Three more hostages were reportedly freed by the Algerian army in a subsequent operation. A total of 41 hostages have been held since Wednesday morning, as part of what military groups called retaliation for the French attacks on Islamist groups in Mali that began last weekend, according to a statement by one of the militant groups Al Mulathameen, which has links to Al Qaeda in the Islamic Maghreb.

At Thursday's White House press briefing, Press Secretary Jay Carney said there's no definitive information on whether the Americans are among the dead or the living.

"We are in contact with Algerian authorities and our international partners as well as with BP's security office in London. Unfortunately, the best information we have at this time, as I said, indicates that U.S. citizens are among the hostages. But we don't have, at this point, more details to provide to you. We're certainly concerned about reports of loss of life and are seeking clarity from the government of Algeria," he said.

"But at this point you can't say whether those Americans are alive or dead?" a reporter asked Carney.

"I just can only say that we are deeply concerned about any loss of innocent life and are seeking clarity from the government of Algeria," he said.

Carney declined to confirm reports that at least one unarmed U.S. drone was deployed to the skies above the Algerian gas facility in support of the rescue operations there. He also declined to confirm that the hostage takers have links to Al Qaeda in the Islamic Maghreb (AQIM) or say whether or not the Algerian government consulted Washington before carrying out the deadly rescue mission.

"Our priority is determining the status of the Americans involved and gaining a full understanding of what took place," he said. "We are seeking clarity from the Algerian government about this matter, and obviously we are focused most intently on the status of Americans."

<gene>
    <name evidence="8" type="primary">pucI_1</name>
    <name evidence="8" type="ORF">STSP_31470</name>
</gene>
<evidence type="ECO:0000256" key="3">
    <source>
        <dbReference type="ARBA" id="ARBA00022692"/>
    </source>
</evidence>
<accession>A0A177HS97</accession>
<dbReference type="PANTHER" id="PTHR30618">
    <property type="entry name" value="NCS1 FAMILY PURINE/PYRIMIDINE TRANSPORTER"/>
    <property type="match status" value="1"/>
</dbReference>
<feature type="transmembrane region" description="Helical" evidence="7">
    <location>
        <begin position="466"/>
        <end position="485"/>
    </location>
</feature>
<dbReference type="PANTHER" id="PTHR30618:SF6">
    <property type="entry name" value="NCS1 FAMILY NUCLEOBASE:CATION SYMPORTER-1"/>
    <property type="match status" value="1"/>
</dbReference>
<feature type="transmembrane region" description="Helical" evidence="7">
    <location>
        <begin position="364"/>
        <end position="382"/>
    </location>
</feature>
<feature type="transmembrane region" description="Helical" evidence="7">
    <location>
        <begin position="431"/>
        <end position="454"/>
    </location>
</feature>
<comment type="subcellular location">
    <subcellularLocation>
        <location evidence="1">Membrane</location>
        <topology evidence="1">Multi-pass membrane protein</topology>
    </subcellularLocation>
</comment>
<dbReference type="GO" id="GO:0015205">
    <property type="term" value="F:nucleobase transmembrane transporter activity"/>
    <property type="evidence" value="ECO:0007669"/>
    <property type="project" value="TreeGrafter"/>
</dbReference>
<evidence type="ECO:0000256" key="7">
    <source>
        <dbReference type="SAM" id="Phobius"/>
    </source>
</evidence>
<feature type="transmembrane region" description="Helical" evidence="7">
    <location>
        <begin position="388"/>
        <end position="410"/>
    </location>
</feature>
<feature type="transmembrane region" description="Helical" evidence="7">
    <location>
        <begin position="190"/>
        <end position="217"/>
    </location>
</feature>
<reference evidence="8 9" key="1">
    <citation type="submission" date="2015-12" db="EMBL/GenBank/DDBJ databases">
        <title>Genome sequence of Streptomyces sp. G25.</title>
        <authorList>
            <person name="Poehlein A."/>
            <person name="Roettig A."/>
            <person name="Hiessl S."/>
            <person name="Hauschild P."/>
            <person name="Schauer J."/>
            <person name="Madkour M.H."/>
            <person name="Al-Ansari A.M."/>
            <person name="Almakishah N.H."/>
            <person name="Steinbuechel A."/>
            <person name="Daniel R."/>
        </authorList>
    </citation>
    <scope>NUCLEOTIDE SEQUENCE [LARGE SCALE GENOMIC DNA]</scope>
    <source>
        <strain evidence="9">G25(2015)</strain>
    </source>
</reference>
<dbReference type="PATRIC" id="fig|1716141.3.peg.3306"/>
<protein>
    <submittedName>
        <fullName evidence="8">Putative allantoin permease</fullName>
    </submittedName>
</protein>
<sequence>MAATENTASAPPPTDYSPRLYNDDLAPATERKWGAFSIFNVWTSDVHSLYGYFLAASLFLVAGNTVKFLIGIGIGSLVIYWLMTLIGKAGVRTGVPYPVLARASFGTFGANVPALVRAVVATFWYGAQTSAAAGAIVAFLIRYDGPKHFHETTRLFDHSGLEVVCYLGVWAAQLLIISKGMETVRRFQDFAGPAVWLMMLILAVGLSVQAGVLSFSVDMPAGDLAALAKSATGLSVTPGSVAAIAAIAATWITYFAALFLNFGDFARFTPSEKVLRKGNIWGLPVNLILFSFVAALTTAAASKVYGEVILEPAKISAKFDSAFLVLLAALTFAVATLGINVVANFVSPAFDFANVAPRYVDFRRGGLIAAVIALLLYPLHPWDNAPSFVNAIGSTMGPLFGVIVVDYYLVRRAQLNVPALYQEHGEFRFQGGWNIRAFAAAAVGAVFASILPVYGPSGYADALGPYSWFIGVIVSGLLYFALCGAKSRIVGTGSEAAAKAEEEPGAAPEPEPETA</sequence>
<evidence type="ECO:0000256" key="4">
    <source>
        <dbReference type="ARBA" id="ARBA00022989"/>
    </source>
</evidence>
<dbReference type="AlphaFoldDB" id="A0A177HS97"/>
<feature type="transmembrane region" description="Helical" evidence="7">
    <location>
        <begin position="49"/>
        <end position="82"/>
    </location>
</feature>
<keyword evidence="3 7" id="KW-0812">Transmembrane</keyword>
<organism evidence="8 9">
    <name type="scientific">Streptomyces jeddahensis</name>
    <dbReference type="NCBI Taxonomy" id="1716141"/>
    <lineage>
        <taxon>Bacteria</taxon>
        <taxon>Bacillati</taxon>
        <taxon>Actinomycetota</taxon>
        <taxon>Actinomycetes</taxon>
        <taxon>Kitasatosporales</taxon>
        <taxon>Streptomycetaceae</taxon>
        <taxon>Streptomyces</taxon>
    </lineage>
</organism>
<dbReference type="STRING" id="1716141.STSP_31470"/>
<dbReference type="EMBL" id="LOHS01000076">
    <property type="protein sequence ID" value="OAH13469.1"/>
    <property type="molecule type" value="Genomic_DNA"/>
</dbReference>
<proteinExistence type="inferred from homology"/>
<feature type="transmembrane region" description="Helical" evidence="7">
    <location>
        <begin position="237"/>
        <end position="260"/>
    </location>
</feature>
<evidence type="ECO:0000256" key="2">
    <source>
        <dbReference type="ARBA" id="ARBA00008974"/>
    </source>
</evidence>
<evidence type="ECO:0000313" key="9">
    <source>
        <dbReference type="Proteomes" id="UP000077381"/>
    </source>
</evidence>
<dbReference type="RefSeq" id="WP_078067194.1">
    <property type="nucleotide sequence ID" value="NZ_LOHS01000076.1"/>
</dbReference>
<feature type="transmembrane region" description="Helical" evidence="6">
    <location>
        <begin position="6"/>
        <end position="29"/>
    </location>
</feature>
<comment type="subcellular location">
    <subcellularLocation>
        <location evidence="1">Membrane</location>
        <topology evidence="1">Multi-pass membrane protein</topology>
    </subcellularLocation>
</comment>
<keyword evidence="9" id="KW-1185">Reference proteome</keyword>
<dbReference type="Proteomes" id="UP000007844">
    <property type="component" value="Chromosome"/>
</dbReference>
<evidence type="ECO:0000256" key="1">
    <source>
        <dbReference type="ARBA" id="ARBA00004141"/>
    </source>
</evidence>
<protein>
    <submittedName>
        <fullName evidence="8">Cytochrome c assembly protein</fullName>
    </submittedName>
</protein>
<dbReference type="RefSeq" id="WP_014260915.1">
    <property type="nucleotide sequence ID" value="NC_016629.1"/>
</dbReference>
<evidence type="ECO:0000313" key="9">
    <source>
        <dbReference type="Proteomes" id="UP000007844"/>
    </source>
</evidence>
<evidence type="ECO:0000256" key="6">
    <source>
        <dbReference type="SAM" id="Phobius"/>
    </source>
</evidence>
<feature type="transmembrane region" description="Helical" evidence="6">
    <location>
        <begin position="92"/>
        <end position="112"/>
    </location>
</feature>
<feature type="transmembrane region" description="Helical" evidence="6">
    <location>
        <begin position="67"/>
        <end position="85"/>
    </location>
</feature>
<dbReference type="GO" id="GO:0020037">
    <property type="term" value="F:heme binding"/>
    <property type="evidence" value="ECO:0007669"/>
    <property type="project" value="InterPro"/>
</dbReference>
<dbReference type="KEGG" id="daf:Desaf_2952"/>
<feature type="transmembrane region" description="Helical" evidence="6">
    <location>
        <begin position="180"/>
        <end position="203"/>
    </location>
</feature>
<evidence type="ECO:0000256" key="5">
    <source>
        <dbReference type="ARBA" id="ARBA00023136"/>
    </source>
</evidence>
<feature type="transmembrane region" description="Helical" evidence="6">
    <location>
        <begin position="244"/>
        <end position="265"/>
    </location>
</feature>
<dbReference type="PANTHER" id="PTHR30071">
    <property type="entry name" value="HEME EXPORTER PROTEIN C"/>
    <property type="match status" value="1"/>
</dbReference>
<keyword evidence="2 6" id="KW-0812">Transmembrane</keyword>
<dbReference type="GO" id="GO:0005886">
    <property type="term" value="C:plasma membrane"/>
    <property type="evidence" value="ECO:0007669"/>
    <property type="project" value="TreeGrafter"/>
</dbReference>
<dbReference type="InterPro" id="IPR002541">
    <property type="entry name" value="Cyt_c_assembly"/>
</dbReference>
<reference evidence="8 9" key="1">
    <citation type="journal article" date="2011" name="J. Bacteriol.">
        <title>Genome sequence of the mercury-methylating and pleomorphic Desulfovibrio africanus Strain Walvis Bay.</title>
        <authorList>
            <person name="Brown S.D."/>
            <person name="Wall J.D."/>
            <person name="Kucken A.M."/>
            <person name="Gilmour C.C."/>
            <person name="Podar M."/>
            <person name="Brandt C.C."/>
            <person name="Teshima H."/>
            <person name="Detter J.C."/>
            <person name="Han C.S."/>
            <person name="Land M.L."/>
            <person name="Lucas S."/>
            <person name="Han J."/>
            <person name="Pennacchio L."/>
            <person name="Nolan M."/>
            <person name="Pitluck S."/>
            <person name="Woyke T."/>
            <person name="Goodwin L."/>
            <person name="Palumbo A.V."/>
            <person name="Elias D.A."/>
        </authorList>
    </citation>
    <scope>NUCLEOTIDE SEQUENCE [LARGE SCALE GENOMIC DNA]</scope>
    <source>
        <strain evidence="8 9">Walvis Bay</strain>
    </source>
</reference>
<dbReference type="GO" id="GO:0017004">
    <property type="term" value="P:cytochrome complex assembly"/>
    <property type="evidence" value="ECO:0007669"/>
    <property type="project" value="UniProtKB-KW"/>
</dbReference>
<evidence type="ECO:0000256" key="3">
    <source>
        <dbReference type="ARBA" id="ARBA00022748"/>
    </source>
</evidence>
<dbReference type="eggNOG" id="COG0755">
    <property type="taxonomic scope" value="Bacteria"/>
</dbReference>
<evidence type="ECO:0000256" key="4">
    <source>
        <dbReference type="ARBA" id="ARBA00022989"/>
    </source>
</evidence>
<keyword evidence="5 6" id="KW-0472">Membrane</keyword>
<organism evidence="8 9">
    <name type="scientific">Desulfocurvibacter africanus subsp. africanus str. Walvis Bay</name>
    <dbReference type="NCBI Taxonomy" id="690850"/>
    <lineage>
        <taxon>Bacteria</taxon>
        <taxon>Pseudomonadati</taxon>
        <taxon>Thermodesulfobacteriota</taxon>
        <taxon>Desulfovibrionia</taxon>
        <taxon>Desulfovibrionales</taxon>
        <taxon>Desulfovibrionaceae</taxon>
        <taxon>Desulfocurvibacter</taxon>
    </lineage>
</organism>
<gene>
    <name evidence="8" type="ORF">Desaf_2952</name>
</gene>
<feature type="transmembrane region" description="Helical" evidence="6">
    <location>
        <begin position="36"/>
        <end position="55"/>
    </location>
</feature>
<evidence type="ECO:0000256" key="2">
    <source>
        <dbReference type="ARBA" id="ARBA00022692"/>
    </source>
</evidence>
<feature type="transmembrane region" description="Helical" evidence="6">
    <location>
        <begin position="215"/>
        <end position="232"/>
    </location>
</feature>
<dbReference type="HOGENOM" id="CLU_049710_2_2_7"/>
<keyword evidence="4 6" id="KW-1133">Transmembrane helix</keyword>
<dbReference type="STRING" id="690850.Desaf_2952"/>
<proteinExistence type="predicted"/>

The United States is proving intelligence support and airlift support to the French troops operating in Mali, helping them move troops and equipment, Carney said. The French have made several other requests for U.S. support that the administration is still considering.

President Barack Obama is being regularly updated on the Algeria situation but hasn't gotten involved personally by making any phone calls to world leaders, Carney said. AQIM does not threaten the United States directly but does threaten U.S. interests, he said.

"We work with our allies to counter the activities of AQIM," said Carney. "And clearly, AQIM and affiliated extremist groups do pose a threat to our interests in that region, even if they have not posed a direct threat to the homeland like al Qaeda central in Afghanistan and Pakistan or al Qaeda in the Arabian Peninsula."Secretary of State Hillary Clinton spoke with Algerian Prime Minister Abdelmalek Sellal Wednesday and is expected to speak with him again today.

"The phone call was, as you can imagine, a hundred percent about this situation, about our willingness to be helpful about what might be needed, about the desire to keep lines of communication open," State Department Spokeswoman Victoria Nuland said today.